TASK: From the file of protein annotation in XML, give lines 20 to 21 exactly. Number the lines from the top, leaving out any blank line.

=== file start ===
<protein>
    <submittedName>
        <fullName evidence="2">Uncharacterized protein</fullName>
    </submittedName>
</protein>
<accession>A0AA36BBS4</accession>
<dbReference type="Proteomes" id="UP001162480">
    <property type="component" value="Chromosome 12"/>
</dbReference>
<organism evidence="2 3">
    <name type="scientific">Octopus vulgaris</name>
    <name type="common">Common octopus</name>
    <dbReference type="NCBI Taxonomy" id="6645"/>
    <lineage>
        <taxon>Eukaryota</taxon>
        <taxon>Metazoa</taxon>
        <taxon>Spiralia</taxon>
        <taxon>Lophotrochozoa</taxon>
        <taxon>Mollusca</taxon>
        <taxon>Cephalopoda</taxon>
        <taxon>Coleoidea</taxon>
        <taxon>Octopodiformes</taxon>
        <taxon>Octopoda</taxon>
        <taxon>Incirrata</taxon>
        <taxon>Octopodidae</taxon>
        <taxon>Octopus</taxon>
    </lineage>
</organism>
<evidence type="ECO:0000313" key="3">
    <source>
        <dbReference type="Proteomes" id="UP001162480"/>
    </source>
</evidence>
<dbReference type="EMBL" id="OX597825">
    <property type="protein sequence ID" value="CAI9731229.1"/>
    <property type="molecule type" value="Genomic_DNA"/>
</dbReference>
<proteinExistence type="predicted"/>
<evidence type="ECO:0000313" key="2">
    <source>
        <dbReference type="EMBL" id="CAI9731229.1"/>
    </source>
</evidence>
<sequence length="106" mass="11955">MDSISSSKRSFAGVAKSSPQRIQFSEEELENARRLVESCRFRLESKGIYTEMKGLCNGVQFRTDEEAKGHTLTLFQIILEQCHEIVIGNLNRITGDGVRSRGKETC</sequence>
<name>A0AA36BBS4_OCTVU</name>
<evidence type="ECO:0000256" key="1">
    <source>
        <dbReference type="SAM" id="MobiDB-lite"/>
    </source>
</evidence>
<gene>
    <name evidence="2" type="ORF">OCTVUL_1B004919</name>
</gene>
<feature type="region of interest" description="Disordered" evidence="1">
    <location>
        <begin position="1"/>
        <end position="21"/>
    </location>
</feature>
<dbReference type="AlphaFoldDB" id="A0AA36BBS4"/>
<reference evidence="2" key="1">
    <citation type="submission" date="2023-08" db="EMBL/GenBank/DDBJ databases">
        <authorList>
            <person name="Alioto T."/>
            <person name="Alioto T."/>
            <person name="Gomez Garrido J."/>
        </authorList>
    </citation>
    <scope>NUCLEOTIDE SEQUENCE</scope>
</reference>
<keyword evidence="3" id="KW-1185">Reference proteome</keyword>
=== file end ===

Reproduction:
        <taxon>Cephalopoda</taxon>
        <taxon>Coleoidea</taxon>